Re: fyi: bear/enforcer open-source TCPA project

2003-09-11 Thread Rich Salz
You propose to put a key into a physical device and give it to the public, and expect that they will never recover the key from it? Seems unwise. You think the public can crack FIPS devices? This is mass-market, not govt-level attackers. Second, if the key's in hardware you *know* it's been

Re: fyi: bear/enforcer open-source TCPA project

2003-09-11 Thread Peter Gutmann
Rich Salz [EMAIL PROTECTED] writes: Second, if the key's in hardware you *know* it's been stolen. You don't know that for software. Only for some definitions of stolen. A key held in a smart card that does absolutely everything the untrusted PC it's connected to tells it to is only marginally

RE: fyi: bear/enforcer open-source TCPA project

2003-09-11 Thread Scott Guthery
/enforcer open-source TCPA project On Wed, 10 Sep 2003, Sean Smith wrote: So this doesn't work unless you put a speed limit on CPU's, and that's ridiculous. Go read about the 4758. CPU speed won't help unless you can crack 2048-bit RSA, or figure out a way around the physical security, or find

Re: fyi: bear/enforcer open-source TCPA project

2003-09-11 Thread Damian Gerow
Thus spake Rich Salz ([EMAIL PROTECTED]) [11/09/03 08:51]: You propose to put a key into a physical device and give it to the public, and expect that they will never recover the key from it? Seems unwise. You think the public can crack FIPS devices? This is mass-market, not govt-level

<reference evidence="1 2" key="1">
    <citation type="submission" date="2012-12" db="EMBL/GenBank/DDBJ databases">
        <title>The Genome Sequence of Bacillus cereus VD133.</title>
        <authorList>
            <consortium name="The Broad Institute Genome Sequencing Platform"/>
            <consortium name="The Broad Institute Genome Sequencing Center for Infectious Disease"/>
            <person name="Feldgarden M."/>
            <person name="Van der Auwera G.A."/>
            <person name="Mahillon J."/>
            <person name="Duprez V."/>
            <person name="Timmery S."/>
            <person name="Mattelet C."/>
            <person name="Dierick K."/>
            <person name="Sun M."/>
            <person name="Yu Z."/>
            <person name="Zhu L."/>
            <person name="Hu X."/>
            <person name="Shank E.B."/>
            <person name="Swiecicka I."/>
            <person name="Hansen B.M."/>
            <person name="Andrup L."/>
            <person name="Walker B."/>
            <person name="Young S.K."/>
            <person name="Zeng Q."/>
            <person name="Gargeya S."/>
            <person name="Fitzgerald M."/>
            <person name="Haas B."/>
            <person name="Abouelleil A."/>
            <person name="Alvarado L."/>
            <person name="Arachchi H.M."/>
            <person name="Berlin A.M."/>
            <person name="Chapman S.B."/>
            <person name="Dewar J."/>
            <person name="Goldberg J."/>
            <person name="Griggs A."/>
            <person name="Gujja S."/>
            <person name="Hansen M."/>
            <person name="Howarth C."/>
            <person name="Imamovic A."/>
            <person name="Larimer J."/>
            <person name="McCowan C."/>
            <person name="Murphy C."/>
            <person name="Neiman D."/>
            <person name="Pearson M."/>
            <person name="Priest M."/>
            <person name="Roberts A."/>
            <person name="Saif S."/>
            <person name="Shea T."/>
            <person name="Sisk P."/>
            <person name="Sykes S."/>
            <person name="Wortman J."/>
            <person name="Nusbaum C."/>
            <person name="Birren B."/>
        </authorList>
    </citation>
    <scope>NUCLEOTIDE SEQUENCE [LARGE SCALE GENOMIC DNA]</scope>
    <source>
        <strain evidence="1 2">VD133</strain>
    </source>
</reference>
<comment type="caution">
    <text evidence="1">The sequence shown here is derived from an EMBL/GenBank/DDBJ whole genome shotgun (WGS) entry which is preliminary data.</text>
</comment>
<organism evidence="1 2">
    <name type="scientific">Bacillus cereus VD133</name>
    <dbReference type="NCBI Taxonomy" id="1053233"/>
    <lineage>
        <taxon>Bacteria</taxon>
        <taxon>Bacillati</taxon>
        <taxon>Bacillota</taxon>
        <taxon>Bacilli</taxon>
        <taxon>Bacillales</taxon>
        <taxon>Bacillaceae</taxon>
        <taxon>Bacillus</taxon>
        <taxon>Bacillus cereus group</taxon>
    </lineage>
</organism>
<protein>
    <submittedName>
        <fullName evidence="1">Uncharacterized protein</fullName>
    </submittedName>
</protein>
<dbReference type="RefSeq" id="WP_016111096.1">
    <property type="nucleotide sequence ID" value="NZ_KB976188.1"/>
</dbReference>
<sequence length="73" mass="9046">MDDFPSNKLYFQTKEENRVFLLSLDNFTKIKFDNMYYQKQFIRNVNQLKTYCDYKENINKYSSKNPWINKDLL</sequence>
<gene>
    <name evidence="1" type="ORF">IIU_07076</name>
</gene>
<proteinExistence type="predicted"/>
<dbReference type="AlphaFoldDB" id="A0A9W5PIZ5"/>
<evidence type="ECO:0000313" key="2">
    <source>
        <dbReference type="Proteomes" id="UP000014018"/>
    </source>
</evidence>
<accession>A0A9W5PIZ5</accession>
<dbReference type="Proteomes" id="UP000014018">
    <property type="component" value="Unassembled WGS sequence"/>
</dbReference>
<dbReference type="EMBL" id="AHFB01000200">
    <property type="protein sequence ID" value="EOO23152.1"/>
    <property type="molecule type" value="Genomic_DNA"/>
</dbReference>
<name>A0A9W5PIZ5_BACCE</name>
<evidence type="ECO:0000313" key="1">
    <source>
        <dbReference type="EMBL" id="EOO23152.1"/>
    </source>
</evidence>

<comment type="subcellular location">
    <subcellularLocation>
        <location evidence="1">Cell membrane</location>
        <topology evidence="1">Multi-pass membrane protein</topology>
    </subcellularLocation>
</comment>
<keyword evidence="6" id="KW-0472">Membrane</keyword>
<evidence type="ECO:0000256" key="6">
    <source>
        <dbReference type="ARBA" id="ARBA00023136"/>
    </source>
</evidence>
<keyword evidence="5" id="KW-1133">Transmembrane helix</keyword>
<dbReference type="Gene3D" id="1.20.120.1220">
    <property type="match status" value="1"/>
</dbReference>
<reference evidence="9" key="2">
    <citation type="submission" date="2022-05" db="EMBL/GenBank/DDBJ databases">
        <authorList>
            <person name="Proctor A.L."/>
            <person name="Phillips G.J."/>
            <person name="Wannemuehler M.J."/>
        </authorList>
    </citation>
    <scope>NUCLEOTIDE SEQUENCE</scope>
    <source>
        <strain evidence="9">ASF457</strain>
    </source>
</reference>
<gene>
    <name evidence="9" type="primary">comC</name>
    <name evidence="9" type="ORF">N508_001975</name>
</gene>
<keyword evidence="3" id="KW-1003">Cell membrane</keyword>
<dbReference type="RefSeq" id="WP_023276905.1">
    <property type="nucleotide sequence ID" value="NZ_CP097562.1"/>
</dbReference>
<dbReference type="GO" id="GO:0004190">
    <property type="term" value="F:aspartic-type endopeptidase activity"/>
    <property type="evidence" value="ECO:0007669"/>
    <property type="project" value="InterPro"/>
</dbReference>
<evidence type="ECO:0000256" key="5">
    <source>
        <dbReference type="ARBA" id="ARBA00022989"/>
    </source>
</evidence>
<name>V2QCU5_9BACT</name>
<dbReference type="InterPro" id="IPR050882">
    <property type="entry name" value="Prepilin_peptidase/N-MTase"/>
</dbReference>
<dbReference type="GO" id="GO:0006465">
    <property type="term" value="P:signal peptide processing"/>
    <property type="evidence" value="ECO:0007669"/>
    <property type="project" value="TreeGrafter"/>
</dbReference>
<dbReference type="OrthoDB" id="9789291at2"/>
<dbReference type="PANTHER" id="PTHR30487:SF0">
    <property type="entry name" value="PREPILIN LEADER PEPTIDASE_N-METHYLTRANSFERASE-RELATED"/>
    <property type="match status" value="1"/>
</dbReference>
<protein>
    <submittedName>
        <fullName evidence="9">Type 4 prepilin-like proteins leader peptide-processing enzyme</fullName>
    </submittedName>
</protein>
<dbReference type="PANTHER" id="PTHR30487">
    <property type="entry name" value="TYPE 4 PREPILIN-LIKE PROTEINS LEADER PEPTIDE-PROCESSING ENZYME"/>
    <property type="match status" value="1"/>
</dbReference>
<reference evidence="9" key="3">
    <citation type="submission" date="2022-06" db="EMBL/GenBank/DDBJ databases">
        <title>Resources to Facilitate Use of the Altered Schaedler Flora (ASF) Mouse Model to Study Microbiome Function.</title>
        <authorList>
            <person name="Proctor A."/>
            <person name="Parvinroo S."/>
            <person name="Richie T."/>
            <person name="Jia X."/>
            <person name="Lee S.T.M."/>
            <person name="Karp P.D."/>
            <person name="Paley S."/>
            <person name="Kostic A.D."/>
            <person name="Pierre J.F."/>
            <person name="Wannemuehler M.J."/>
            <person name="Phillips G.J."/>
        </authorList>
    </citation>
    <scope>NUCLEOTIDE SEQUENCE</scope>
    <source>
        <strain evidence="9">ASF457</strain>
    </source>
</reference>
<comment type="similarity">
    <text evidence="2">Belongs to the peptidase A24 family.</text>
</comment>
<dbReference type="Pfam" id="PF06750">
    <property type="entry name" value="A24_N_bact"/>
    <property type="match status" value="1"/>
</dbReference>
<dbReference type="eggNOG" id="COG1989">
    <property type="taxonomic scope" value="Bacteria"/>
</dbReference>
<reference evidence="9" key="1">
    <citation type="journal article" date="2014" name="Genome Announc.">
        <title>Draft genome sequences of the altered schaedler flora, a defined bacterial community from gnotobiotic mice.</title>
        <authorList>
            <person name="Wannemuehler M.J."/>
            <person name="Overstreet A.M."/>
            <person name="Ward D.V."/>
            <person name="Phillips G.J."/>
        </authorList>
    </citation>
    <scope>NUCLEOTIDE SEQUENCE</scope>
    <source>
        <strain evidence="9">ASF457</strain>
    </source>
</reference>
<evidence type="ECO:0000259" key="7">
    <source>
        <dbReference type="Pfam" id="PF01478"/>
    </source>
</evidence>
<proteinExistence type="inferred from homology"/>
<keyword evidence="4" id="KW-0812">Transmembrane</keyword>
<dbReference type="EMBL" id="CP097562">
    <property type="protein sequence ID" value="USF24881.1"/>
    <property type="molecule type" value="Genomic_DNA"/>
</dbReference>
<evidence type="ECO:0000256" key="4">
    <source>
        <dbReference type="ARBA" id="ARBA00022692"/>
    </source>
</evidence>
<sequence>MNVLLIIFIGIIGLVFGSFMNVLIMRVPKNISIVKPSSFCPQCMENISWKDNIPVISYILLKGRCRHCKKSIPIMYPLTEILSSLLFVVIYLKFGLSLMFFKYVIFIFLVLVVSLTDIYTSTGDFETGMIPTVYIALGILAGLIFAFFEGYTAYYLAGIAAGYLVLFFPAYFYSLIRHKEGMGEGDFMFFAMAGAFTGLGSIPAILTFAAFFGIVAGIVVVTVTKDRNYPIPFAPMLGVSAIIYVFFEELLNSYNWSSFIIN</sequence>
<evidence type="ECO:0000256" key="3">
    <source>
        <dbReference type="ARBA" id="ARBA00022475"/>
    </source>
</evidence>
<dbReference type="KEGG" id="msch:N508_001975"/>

is secure hardware worth it? (Was: Re: fyi: bear/enforcer open-source TCPA project)

2003-09-11 Thread Sean Smith
Just to clarify... I'm NOT saying that any particular piece of secure hardware can never be broken. Steve Weingart (the hw security guy for the 4758) used to insist that there was no such thing as tamper-proof. On the HW level, all you can do is talk about what defenses you tried, what

Re: fyi: bear/enforcer open-source TCPA project

2003-09-11 Thread Rich Salz
And 'the public' doesn't include people like government level attackers? People like cryptography experts? People who like to play with things like this? No it doesn't. *It's not in the threat model.* /r$ -- Rich Salz, Chief Security Architect DataPower Technology

Re: fyi: bear/enforcer open-source TCPA project

2003-09-09 Thread Sean Smith
How can you verify that a remote computer is the real thing, doing the right thing? You cannot. Using a high-end secure coprocessor (such as the 4758, but not with a flawed application) will raise the threshold for the adversary significantly. No, there are no absolutes. But there are

fyi: bear/enforcer open-source TCPA project

2003-09-08 Thread Sean Smith
The Bear/Enforcer Project Dartmouth College http://enforcer.sourceforge.net http://www.cs.dartmouth.edu/~sws/abstracts/msmw03.shtml How can you verify that a remote computer is the real thing, doing the right thing? High-end secure coprocessors are expensive and computationally limited;